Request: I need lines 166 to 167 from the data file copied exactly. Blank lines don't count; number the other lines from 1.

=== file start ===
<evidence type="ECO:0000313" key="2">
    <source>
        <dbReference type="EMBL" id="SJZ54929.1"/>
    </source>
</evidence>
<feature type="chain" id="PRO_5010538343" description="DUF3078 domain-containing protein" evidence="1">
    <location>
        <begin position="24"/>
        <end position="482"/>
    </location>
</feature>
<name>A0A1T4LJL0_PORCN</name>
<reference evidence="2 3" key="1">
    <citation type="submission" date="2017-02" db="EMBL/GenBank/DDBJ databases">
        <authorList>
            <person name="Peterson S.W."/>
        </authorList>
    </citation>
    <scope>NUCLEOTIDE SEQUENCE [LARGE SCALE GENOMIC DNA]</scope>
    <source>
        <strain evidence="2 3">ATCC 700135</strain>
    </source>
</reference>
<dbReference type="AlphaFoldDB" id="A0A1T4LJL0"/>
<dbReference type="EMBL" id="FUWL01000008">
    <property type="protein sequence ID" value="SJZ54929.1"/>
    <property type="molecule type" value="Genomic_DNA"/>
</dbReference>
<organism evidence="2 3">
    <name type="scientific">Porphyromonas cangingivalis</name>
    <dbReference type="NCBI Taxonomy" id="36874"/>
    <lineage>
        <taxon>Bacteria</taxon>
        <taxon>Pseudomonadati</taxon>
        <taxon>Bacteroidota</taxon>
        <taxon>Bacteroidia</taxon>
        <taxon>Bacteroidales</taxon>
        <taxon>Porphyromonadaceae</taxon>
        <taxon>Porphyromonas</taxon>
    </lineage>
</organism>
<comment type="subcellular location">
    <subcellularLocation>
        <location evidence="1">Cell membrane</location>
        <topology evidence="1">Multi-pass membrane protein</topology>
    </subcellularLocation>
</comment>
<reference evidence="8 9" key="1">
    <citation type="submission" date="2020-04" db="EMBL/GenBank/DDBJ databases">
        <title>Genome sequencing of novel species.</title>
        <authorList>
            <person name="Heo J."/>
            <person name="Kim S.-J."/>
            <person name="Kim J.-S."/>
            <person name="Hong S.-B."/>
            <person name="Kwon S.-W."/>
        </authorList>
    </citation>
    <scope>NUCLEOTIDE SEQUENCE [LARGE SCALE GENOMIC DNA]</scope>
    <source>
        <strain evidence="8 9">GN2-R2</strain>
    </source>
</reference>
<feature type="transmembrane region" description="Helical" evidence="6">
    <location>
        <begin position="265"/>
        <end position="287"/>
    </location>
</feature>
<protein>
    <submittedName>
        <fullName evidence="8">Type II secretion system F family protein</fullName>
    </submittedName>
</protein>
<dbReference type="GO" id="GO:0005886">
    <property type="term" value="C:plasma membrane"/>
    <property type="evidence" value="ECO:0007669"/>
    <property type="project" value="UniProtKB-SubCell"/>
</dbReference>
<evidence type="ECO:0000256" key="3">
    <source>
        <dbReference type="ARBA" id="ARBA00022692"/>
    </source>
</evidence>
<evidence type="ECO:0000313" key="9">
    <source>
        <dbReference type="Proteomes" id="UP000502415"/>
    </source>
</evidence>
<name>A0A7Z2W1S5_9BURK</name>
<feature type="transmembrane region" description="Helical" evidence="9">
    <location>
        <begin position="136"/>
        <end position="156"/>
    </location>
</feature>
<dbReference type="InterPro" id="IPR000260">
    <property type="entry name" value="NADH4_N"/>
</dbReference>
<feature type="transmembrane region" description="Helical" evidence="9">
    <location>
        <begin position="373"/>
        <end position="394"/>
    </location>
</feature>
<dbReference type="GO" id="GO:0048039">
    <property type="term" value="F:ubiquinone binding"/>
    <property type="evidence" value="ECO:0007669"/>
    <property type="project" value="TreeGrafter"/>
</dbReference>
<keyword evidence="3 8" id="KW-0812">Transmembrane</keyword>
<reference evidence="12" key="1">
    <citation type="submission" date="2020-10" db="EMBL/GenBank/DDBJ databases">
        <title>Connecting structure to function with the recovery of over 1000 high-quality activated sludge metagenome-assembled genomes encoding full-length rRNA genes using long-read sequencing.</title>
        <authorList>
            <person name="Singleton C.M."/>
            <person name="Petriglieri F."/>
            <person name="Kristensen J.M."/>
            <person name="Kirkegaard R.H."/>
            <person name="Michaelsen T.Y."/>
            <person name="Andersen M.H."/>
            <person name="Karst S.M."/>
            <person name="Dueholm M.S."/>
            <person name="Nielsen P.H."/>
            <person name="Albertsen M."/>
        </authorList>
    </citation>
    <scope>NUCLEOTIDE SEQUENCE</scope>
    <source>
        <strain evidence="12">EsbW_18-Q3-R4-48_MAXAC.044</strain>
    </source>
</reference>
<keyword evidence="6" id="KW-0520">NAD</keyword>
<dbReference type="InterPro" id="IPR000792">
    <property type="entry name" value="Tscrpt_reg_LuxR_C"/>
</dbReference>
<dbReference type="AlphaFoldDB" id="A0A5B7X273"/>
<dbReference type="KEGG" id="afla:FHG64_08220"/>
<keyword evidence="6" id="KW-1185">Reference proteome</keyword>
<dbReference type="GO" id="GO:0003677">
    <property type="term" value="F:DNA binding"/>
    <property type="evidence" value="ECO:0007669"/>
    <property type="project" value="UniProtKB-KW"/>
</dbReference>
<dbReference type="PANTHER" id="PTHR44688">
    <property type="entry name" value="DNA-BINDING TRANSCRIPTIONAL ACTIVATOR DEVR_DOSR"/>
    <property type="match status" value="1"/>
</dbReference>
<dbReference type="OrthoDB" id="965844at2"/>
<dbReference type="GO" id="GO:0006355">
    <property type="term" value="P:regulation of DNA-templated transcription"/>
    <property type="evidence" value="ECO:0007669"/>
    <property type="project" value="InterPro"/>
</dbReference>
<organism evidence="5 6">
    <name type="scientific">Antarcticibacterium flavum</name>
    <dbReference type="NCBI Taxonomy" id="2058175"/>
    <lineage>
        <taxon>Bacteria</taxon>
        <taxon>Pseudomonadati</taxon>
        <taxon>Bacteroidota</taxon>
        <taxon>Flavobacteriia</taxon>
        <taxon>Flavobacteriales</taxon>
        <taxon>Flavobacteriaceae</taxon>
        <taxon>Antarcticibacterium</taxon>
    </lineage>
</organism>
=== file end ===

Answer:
    </lineage>
</organism>